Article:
Medical Decision Making
Per CPT guidelines, there are three measurements for selecting the level of medical decision making (MDM)**:
- The number of possible diagnoses and/or the number of management options that must be considered.
- The amount and/or complexity of medical records, diagnostic tests and /or other information that must be obtained, reviewed and analyzed.
- The risk of significant complications, morbidity and/or mortality–as well as co-morbidities–associated with the patient’s presenting problem(s), the diagnostic procedure(s) and/or the possible management options.
**Note: For workers’ compensation purposes, the MDM must be related to the injury of record.
There are four types of medical decision making:
Straightforward – Minimal management options; minimal or no data to review; minimal risk of complications and/or morbidity or mortality.
Low Complexity – Limited management options; limited data to review; low risk of complications and/or morbidity or mortality.
Moderate Complexity – Multiple management options; moderate data to review; moderate risk of complications and/or morbidity or mortality.
High Complexity – Extensive management options; extensive data to review; high risk of complications and/or morbidity or mortality.
When choosing the appropriate level of E/M the following guidelines apply:
New patient – requires all three key components for level selection.
Established patient – requires two of three of the three key components for level selection.
Time – Another component that may be used to select a level is time. Per CPT guidelines, when counseling and/or coordination of care dominates more than 50 percent of the approximate time allocated to each level (see your CPT manual) of face-to-face time with the patient, then time may be considered the key or controlling factor for selecting a level of service. Medical necessity must be met when using time as a key factor and the documentation must clearly support how that time was utilized. Just stating that “more than 50 percent of time was spent in counseling and coordination of care” is not sufficient.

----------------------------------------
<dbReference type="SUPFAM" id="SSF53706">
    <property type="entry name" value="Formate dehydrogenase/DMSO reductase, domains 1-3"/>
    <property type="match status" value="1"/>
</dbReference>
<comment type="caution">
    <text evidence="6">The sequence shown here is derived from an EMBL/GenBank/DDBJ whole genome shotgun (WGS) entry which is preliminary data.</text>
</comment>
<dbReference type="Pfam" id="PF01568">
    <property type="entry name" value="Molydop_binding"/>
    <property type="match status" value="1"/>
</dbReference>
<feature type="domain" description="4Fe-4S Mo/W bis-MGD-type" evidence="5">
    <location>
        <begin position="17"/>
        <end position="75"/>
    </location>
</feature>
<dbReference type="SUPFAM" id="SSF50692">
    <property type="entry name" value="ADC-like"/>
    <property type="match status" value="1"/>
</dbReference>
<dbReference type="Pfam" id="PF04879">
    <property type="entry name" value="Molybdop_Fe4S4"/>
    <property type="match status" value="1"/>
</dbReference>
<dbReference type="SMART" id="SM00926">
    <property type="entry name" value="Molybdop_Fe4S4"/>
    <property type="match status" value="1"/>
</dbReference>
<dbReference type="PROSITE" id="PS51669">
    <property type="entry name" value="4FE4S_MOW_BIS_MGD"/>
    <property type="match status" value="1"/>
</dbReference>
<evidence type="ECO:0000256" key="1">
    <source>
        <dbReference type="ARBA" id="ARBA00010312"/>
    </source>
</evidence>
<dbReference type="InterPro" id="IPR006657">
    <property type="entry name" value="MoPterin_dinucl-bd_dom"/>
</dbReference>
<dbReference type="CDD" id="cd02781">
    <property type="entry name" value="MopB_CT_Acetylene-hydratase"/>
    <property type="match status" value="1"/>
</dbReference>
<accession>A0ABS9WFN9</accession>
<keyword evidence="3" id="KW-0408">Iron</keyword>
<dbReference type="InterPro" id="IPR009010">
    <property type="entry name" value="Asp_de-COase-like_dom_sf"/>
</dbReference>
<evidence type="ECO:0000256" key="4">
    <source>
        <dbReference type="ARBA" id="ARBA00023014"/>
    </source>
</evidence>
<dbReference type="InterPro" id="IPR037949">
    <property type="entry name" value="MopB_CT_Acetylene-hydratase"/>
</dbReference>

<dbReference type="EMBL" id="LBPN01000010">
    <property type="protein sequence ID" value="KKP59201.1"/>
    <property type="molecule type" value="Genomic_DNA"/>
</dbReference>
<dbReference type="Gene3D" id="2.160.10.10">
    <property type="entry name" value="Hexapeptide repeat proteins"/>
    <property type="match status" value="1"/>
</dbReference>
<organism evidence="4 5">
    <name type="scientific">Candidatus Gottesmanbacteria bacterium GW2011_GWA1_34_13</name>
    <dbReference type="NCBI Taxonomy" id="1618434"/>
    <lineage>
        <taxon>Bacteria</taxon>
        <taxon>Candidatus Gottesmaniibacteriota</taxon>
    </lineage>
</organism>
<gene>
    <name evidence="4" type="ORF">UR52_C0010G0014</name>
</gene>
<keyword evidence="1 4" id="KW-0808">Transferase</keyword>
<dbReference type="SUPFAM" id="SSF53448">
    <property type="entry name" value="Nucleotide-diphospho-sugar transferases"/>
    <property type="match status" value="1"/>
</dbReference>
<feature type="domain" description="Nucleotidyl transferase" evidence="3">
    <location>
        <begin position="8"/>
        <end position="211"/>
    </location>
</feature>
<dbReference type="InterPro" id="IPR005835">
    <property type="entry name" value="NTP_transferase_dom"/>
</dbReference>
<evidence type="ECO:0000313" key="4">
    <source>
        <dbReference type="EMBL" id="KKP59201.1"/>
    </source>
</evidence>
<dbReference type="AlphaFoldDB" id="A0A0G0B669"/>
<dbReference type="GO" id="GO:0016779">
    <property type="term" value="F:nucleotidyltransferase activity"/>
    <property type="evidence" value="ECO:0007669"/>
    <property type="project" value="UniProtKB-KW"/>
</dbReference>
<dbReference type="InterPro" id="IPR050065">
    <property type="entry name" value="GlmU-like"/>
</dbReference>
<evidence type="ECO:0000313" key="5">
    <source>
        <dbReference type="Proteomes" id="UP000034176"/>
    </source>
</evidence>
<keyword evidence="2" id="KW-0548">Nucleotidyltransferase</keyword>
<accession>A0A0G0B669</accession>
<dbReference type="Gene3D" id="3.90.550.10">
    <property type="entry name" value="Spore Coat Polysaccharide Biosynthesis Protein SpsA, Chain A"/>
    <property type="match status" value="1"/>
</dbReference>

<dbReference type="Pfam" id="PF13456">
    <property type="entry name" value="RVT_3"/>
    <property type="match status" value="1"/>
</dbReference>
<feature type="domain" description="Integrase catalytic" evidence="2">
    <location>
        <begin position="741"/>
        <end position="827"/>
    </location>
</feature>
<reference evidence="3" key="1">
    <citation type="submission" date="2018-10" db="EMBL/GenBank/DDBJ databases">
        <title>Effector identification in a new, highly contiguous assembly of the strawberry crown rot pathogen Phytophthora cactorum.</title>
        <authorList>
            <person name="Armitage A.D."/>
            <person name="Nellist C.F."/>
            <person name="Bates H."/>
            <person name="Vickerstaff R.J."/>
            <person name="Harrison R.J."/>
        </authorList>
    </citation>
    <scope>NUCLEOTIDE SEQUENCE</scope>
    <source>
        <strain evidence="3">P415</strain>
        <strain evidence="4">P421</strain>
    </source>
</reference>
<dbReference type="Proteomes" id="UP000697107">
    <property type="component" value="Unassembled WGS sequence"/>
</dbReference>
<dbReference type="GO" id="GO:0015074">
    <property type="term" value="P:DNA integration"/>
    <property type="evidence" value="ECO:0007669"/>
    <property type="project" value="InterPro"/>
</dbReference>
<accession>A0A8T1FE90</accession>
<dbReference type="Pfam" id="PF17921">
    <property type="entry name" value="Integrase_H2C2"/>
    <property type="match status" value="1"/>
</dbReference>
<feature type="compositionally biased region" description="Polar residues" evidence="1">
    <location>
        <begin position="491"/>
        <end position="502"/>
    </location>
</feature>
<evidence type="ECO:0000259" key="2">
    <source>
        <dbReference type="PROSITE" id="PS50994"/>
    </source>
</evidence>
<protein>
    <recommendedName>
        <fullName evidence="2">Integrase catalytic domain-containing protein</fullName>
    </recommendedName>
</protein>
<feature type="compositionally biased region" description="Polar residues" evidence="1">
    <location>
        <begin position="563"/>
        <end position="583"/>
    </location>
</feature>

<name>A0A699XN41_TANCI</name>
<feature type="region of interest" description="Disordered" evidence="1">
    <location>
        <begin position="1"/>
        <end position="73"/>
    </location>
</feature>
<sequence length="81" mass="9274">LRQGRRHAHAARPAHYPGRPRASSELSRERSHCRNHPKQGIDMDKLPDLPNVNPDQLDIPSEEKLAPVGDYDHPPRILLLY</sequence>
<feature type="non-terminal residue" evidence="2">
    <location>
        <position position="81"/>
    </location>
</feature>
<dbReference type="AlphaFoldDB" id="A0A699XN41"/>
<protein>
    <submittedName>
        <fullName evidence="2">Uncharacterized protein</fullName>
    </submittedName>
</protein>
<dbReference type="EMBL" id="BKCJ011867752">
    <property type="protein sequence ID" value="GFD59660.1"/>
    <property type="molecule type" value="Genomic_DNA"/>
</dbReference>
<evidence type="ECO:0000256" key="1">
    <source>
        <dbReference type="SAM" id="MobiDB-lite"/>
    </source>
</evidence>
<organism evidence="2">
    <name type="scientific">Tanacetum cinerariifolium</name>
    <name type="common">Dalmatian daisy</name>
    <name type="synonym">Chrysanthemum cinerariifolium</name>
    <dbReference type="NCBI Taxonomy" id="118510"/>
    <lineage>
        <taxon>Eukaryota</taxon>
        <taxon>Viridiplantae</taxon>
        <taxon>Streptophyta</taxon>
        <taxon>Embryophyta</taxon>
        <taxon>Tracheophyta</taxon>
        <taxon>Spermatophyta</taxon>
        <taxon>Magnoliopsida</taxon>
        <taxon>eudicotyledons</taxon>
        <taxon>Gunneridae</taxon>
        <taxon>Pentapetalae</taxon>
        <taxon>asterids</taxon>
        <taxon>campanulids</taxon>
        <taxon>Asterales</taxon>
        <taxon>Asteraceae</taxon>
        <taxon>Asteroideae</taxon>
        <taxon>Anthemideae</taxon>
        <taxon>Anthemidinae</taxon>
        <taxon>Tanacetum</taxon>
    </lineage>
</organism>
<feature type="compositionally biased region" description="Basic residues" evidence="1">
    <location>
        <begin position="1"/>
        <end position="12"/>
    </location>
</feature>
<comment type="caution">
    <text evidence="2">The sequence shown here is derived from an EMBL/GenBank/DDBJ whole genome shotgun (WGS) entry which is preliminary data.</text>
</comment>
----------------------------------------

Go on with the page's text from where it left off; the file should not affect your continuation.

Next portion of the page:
Moderate Conscious Sedation
When moderate conscious sedation services (codes 99144 and
+99145) are provided by the same physician performing a diagnostic or therapeutic service (that the sedation supports), an independently trained observer is required to assist in the monitoring of the patient’s level of consciousness and physiological status. The presence of the observer must be documented in the procedure record or in the sedation record submitted.